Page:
7 Works

A new species of croton (Euphorbiaceae) from a Madagascan lineage discovered in coastal Kenya

Veronicah Ngumbau, Mwadime Nyange, Neng Wei, Benjamin Van Ee, Paul Berry, Itambo Malombe, Guang-Wan Hu & Qing-Feng Wang
Croton kinondoensis, a new species from Kenya, is described and illustrated here with photographs. It is found in the sacred Kaya Kinondo Forest, one of the last remaining coastal forests patches in Kenya. Its morphology and systematic position based on ITS and trnL-F DNA sequence data clearly place it within the Adenophorus Group of Croton, a clade of ca. 15 species otherwise known only from Madagascar and the Comoros Archipelago. Its closest affinities appear to...

Data from: Maasai pastoralists kill lions in retaliation for depredation of livestock by lions

Enoch M. Ontiri, Martin Odino, Antony Kasanga, Paula Kahumbu, Lance W. Robinson, Tom Currie & Dave J. Hodgson
The borders of national parks in Kenya are hotspots for human–wildlife conflict. The deliberate killing of lions by Maasai pastoralists is illegal, but continues despite mitigation attempts. Currently, there is a somewhat pervasive opinion, within the human–wildlife conflict literature, that lions are killed by Maasai people either as cultural ceremony or indiscriminately in response to the loss of livestock. We reconsider the indiscriminate reputation of lion‐killing, using a combination of structured dialogue and quantitative analysis....

Data from: Population genomics and demographic sampling of the ant-plant Vachellia drepanolobium and its symbiotic ants from sites across its range in East Africa.

John H. Boyle, Dino Martins, Paul M. Musili & Naomi E. Pierce
The association between the African ant plant, Vachellia drepanolobium, and the ants that inhabit it has provided insight into the boundaries between mutualism and parasitism, the response of symbioses to environmental perturbations, and the ecology of species coexistence. We use a landscape genomics approach at sites sampled throughout the range of this system in Kenya to investigate the demographics and genetic structure of the different partners in the association. We find that different species of...

Data from: The species richness pattern of vascular plants along a tropical elevational gradient and the test of elevational Rapoport's rule depend on different life‐forms and phytogeographic affinities

Yadong Zhou, Anne C. Ochola, Antony W. Njogu, Biyansa H. Boru, Geoffrey Mwachala, Guangwan Hu, Haiping Xin & Qing-Feng Wang
The research about species richness pattern and elevational Rapoport's rule (ERR) have been carried out mostly in the temperate regions in the recent years and scarcely in the tropical mountains; meanwhile, it is unclear whether the ERR is consistent among different life‐forms and phytogeographic affinities. Here, we compiled a database of plant species of Mount Kenya, a tropical mountain of East Africa, and divided these species into twelve groups depending on the life‐form and phytogeographic...

Data from: Covariation of diet and gut microbiome in African megafauna

Tyler R. Kartzinel, Julianna C. Hsing, Paul M. Musili, Bianca R. P. Brown & Robert M. Pringle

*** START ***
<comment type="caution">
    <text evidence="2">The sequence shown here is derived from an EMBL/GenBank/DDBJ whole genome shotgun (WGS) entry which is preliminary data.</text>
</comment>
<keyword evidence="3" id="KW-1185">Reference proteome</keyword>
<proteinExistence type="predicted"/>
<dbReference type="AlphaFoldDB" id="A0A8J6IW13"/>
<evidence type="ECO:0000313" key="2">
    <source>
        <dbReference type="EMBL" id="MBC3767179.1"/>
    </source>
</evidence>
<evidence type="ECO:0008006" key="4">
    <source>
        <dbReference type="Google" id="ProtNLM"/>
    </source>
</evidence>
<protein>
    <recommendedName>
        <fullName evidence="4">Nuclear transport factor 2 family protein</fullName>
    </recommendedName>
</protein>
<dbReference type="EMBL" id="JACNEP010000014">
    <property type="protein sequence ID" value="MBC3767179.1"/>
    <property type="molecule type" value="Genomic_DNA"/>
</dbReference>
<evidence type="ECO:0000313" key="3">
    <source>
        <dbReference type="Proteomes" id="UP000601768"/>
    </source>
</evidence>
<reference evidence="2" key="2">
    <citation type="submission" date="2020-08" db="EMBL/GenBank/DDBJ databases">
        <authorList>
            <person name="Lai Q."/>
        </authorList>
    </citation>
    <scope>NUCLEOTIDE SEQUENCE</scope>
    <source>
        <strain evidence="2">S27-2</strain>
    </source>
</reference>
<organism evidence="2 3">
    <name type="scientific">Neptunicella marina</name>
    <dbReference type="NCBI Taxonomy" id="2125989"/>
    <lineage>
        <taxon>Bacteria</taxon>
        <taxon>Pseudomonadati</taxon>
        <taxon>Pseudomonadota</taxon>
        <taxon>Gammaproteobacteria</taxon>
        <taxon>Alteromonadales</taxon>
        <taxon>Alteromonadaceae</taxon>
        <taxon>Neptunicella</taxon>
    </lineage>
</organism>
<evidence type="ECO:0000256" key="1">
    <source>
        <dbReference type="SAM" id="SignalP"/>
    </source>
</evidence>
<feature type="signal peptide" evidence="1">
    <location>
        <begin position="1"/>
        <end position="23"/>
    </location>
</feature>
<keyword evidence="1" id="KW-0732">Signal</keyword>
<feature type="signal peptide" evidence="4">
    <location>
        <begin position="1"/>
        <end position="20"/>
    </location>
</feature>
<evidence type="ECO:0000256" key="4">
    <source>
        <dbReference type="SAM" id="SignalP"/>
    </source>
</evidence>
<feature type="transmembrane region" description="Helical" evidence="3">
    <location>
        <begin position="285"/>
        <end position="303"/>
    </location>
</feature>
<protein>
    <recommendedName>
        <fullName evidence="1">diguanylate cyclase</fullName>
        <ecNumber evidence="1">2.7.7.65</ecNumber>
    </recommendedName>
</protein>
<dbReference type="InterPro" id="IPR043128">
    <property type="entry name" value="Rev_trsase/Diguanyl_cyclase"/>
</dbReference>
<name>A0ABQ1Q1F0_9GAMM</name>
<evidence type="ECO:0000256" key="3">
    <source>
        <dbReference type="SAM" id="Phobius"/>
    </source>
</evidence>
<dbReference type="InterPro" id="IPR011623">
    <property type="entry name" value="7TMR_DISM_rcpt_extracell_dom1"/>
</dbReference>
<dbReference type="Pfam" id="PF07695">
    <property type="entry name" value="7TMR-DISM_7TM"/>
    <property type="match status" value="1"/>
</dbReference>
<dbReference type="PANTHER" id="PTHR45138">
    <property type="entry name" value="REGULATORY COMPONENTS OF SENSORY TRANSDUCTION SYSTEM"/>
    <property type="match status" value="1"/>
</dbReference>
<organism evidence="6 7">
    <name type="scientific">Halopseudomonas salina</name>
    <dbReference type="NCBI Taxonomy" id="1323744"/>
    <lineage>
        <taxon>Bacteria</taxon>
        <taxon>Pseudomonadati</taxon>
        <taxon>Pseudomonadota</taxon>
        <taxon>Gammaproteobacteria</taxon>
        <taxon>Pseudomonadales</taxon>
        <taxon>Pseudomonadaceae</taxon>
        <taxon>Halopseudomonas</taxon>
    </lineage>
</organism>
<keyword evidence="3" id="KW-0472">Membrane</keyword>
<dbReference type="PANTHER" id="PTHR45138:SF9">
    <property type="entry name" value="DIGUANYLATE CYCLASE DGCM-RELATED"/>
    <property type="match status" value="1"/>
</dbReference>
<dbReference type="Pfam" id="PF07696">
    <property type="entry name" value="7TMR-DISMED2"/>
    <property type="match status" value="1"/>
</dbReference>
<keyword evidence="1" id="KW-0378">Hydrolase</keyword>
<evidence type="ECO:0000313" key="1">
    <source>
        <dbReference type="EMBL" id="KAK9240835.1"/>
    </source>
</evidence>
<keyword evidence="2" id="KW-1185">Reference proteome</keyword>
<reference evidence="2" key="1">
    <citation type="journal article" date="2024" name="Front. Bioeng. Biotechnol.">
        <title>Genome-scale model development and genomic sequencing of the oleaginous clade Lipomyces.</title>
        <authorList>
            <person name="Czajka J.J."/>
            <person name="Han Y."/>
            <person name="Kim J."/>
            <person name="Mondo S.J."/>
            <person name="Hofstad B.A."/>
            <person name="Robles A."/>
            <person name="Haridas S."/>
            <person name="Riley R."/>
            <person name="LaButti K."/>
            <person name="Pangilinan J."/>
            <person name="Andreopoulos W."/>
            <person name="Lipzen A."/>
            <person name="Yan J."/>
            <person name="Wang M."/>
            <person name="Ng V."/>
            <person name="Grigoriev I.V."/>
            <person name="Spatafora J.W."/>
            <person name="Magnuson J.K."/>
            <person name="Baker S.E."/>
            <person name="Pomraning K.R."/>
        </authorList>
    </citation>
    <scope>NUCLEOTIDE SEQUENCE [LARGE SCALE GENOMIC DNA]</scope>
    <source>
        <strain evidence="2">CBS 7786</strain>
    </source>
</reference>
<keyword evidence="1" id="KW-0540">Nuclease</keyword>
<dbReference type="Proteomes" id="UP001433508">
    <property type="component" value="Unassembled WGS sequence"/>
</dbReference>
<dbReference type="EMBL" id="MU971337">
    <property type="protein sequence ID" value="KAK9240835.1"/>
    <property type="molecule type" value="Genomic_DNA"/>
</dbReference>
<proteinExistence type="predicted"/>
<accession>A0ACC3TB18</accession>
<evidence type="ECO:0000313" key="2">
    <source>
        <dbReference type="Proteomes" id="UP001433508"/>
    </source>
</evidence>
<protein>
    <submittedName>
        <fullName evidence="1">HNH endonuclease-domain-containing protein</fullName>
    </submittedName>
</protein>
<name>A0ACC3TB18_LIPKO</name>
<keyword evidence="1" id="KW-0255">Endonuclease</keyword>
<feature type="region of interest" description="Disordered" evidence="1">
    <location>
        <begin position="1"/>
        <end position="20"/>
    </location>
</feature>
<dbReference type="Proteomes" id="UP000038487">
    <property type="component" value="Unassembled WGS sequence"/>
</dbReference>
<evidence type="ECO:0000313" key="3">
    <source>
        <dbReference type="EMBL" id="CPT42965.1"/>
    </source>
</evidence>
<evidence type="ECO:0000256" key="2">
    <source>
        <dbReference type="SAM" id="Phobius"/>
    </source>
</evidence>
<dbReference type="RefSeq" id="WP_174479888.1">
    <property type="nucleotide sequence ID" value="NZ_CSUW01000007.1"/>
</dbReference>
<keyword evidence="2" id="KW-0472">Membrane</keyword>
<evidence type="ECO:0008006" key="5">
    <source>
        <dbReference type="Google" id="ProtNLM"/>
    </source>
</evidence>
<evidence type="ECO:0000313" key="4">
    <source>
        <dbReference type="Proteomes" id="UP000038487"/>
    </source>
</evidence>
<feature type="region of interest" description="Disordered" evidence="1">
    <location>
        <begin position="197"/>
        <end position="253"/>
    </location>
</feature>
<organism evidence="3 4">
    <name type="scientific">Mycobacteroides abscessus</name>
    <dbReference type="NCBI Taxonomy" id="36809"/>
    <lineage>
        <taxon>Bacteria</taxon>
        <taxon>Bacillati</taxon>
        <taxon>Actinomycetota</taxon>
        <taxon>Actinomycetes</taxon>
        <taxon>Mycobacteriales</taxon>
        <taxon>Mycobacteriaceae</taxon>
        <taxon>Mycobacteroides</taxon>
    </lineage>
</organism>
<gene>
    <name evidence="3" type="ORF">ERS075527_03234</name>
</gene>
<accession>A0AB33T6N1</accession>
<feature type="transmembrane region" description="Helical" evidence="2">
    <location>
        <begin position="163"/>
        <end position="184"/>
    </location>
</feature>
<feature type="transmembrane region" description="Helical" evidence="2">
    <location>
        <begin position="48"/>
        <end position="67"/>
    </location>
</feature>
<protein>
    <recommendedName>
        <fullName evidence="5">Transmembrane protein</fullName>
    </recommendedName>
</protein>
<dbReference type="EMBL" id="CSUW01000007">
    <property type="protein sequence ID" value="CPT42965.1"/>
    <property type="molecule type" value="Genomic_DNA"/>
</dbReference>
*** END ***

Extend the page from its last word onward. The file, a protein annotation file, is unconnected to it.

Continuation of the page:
A major challenge in biology is to understand how phylogeny, diet, and environment shape the mammalian gut microbiome. Yet most studies of non-human microbiomes have relied on relatively coarse dietary categorizations and have focused either on individual wild populations or on captive animals that are sheltered from environmental pressures, which may obscure the effects of dietary and environmental variation on microbiome composition in diverse natural communities. We analyzed plant and bacterial DNA in fecal samples...

Data from: Costs and drivers of helminth parasite infection in wild female baboons

Mercy Y. Akinyi, David Jansen, Bobby Habig, Laurence Gesquiere, Susan C. Alberts & Elizabeth A. Archie
1. Helminth parasites can have wide ranging, detrimental effects on host reproduction and survival. These effects are best documented in humans and domestic animals, while only a few studies in wild mammals have identified both the forces that drive helminth infection risk and their costs to individual fitness. 2. Working in a well-studied population of wild baboons (Papio cynocephalus) in the Amboseli ecosystem in Kenya, we pursued two goals, to: (i) examine the costs of...

Female need for paternal care shapes variation in extra-pair paternity in a cooperative breeder

Laurence Cousseau, Dries Van De Loock, Mwangi Githiru, Carl Vangestel & Luc Lens
Socially-monogamous females regularly mate with males outside the pair bond. The prevailing explanation for this behavior is that females gain genetic benefits resulting from increased fitness of extra-pair offspring. Furthermore, because of the risk of reduced paternal care in response to cuckoldry, females are expected to seek extra-pair copulations when they can rear offspring with little help from their social partner (“constrained female” hypothesis). We tested these hypotheses and analyzed variation in paternal care in...

Registration Year

  • 2019
    7

Resource Types

  • Dataset
    7

Affiliations

  • National Museums of Kenya
    7
  • University of Antwerp
    1
  • Ghent University
    1
  • Stanford University
    1
  • Princeton University
    1
  • University of Michigan–Ann Arbor
    1
  • University of Notre Dame
    1
  • Duke University
    1
  • University of Puerto Rico at Mayagüez
    1
  • International Livestock Research Institute
    1